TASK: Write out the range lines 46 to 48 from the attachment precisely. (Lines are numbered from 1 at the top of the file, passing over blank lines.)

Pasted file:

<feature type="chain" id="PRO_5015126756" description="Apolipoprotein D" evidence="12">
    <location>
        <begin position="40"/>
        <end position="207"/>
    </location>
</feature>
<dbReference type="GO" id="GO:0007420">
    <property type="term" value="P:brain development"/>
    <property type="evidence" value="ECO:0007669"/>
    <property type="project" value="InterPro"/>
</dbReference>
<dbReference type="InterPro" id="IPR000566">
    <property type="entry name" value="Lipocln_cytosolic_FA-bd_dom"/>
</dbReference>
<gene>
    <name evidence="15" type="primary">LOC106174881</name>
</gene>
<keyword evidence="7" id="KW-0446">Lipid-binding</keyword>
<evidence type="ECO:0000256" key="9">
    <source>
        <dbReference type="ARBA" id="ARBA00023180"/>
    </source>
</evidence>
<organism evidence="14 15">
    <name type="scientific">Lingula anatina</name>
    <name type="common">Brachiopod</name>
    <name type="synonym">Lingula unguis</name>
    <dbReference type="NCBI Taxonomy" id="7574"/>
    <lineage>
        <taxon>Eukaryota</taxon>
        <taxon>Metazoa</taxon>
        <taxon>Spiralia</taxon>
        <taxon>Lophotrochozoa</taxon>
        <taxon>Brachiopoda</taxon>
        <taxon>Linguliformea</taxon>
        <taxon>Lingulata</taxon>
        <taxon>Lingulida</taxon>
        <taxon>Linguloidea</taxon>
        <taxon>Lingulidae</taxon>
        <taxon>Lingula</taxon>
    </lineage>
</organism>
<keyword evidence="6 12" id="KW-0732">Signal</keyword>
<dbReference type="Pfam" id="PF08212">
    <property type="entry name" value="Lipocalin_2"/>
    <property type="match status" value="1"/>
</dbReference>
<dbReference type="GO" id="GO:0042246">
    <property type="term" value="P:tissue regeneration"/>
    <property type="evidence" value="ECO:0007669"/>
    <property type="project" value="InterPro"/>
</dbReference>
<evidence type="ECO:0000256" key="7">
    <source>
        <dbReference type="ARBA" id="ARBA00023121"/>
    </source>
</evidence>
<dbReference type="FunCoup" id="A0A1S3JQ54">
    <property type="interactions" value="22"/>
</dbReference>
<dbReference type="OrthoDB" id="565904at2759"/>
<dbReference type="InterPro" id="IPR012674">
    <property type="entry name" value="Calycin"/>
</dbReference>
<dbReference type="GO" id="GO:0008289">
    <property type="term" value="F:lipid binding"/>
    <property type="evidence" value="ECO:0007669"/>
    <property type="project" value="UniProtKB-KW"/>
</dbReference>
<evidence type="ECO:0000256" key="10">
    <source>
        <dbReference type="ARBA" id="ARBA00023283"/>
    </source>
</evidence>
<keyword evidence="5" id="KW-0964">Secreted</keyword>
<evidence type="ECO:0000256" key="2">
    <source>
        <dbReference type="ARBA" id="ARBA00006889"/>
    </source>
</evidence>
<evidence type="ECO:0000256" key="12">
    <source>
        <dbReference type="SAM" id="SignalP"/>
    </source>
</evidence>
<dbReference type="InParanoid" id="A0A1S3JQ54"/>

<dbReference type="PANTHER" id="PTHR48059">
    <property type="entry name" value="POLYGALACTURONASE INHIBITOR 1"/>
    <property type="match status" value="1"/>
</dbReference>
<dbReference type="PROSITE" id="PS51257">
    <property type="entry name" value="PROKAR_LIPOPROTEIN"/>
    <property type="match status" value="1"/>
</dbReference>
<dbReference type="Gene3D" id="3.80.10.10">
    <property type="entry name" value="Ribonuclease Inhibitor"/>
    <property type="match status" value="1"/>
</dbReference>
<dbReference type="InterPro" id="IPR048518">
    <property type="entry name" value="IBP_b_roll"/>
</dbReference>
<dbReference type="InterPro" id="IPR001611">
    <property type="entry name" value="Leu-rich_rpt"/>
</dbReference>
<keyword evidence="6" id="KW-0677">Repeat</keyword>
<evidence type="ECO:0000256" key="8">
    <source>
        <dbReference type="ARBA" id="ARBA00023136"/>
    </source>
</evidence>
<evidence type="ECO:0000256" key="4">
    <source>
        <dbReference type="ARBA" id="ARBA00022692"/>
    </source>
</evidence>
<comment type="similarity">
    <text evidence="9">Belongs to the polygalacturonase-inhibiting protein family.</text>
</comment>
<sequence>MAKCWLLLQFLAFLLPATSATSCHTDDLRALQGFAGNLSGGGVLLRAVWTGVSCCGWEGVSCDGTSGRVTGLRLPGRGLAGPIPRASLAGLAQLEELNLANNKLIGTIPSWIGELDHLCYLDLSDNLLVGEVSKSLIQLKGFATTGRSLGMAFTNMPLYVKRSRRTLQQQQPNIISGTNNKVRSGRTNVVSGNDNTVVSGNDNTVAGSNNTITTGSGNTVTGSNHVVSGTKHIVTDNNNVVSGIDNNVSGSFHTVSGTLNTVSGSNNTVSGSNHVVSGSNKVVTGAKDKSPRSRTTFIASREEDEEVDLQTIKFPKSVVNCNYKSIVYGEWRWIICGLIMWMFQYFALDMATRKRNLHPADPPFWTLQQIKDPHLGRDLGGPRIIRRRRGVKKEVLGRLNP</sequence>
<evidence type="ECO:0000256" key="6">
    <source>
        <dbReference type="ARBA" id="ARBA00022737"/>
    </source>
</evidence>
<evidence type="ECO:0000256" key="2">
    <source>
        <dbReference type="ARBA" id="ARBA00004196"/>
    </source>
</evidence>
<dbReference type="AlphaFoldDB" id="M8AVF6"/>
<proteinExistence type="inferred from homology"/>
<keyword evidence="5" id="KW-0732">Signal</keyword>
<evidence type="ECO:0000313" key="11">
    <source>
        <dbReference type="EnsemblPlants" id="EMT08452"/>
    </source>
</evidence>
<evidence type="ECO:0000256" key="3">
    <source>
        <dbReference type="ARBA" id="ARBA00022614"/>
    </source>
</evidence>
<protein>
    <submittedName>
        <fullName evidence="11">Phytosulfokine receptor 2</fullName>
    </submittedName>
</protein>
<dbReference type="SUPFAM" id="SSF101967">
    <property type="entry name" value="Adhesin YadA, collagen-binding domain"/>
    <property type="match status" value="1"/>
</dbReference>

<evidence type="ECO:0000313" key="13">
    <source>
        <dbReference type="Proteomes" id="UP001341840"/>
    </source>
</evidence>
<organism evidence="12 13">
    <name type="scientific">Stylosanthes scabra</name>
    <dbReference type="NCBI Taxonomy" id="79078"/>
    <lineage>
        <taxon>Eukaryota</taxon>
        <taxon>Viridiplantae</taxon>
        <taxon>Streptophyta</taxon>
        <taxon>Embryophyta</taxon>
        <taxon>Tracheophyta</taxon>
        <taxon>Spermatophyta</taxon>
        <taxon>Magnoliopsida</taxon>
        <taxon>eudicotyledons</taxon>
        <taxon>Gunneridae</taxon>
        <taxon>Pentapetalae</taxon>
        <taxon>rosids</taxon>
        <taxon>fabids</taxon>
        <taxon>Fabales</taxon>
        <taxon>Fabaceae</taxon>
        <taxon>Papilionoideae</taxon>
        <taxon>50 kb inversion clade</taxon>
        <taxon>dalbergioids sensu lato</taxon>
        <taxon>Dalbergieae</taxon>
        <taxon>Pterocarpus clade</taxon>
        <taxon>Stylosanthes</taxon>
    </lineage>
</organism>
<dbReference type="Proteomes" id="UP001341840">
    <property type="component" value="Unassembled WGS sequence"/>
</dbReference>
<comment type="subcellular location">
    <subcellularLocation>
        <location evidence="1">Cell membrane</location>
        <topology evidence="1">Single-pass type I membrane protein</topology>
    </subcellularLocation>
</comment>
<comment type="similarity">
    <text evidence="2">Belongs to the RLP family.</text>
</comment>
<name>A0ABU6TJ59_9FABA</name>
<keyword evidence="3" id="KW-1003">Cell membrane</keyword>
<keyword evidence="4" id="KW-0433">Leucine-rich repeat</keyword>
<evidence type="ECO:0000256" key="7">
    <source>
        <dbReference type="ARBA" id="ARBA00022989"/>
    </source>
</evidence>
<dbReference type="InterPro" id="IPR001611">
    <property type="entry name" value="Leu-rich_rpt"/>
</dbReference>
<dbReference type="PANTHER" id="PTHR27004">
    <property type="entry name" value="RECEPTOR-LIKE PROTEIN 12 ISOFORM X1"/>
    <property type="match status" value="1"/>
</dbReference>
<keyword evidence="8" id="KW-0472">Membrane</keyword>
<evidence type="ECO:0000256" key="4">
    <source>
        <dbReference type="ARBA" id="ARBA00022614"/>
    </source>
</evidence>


    <property type="match status" value="1"/>
</dbReference>
<dbReference type="GO" id="GO:0042246">